Through the 1970s the Academy’s academic program continued to stay ahead of educational trends with opportunities such as the Senior Project internship. The 1980s became a disconcerting time for area Catholic schools and the Academy’s future became uncertain. The administration continued on a solid path, however, with new initiatives continuing to be introduced. In 1985 the Alumnae Association transferred the Our Lady of the Roses statue to the Kensington campus circle.

In 1998 the Academy received the U.S. Department of Education Blue Ribbon of Excellence, proving that the decision not to close was a wise one. A year later, the Academy’s governance transferred responsibility for operation to a Board of Trustees, while the sisters retained certain powers. With a new financial stability established, the Arts & Sciences wing and Theatre was opened in 2003, nearly doubling the school’s learning space.

Recognizing the need for a Catholic high school inclusion program for students with intellectual and developmental disabilities, the Academy introduced a modified program in 2000. After the program was later suspended for evaluation and restructuring, the Moreau Options Program for students with intellectual and developmental disabilities was reintroduced in 2014 with great success.

In 2010 the Academy became an International Baccalaureate World School (suspended with the class of 2020). International recruitment efforts expanded in 2014, to include students from China. In 2015 the Center for Technology and Creativity opened to support the growing technology curriculum. Ridgway Field, an all-weather, synthetic-turf field was added, better preparing athletes for faster play at the college level with fewer injuries. New initiatives in 2017, such as Project Lead the Way and dual credit/dual enrollment with Marymount University, continue to demonstrate the Academy’s progressive mindset.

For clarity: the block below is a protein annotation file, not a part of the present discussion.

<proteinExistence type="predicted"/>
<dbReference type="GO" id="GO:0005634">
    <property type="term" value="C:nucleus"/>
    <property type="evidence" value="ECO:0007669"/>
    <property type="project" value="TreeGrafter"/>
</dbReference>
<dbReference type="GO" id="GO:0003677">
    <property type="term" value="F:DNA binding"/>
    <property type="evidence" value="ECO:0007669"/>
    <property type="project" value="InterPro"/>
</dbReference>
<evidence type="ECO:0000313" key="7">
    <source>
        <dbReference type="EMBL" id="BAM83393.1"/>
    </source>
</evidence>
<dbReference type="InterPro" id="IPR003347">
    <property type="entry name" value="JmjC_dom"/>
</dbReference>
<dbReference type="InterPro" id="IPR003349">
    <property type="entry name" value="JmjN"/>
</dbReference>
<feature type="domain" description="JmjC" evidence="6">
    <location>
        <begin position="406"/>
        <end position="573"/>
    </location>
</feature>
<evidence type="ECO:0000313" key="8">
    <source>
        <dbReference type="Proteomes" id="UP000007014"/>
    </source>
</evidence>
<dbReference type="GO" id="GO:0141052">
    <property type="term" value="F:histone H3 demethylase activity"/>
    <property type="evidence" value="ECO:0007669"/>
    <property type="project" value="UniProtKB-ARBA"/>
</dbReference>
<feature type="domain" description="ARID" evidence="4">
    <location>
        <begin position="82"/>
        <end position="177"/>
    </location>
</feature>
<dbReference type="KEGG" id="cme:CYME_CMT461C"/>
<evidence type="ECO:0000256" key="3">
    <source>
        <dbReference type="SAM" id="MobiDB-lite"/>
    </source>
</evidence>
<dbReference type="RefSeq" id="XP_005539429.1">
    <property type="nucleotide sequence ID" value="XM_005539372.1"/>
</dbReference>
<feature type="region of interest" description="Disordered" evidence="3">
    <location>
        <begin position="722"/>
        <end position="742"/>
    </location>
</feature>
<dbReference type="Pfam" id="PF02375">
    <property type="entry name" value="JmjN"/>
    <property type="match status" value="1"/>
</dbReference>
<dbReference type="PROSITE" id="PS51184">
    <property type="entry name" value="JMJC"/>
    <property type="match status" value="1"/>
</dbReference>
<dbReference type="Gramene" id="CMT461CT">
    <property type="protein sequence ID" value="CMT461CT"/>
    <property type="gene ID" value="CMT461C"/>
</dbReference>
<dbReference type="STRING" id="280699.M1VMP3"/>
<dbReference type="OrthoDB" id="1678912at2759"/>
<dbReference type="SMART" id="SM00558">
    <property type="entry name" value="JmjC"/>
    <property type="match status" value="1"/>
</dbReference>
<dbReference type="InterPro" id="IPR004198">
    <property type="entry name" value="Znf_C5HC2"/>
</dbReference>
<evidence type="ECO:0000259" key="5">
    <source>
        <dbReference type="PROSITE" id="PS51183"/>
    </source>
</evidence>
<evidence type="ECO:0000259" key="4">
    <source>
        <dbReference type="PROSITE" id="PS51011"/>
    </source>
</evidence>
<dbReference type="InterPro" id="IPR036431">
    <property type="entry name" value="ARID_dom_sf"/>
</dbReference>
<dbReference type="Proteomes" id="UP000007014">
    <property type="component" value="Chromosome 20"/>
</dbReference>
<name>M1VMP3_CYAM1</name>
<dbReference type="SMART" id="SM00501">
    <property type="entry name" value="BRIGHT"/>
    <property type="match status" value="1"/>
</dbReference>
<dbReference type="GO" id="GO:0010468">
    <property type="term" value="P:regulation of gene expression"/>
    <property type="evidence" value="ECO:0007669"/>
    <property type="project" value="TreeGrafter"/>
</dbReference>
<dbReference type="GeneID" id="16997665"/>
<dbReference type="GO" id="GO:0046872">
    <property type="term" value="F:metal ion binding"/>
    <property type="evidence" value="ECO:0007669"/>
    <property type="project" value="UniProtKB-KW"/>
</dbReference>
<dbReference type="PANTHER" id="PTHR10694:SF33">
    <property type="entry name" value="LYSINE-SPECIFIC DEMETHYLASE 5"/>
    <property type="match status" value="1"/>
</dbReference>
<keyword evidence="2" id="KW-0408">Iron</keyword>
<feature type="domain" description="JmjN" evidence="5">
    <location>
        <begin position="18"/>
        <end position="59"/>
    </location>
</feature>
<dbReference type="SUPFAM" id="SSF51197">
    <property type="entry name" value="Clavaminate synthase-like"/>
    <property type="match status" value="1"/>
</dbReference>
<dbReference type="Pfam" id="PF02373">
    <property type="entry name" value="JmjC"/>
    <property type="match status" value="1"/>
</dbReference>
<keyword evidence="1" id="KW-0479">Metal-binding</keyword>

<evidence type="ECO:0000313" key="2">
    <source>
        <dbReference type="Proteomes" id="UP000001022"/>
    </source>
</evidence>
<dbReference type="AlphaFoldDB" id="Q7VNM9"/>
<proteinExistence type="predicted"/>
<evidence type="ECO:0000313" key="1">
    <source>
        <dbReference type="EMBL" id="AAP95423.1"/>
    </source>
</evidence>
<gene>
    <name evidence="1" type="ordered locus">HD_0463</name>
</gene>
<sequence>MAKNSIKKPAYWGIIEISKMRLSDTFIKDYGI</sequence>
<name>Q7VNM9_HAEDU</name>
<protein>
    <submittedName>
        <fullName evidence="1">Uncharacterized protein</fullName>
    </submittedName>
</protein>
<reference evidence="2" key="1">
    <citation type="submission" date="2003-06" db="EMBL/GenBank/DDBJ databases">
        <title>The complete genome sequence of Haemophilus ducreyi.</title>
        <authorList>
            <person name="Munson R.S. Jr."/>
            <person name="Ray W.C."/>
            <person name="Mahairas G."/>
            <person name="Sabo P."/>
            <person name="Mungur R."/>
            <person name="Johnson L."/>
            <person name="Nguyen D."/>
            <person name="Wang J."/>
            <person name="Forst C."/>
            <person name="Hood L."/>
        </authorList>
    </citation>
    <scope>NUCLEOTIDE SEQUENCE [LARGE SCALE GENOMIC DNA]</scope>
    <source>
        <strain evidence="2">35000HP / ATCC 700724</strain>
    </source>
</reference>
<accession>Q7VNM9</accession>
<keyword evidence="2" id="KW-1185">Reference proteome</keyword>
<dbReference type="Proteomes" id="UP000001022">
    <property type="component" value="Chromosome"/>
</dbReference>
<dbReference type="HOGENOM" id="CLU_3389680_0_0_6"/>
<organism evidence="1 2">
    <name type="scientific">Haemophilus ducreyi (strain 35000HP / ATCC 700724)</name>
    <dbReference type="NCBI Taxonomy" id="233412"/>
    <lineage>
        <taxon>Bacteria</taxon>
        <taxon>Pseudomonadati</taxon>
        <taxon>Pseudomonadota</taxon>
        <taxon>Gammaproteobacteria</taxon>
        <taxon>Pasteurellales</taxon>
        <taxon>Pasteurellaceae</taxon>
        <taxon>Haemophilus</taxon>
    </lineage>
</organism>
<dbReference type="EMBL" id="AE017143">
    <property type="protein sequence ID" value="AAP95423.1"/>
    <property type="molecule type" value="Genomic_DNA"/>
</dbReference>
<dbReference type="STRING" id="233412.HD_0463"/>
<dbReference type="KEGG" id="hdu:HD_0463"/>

The Academy of the Holy Cross carries a deep legacy of commitment to women’s education, nurtured by the dedication of hundreds of Sisters of the Holy Cross and countless other educators. All whose lives have been touched by this great institution owe them a debt of gratitude.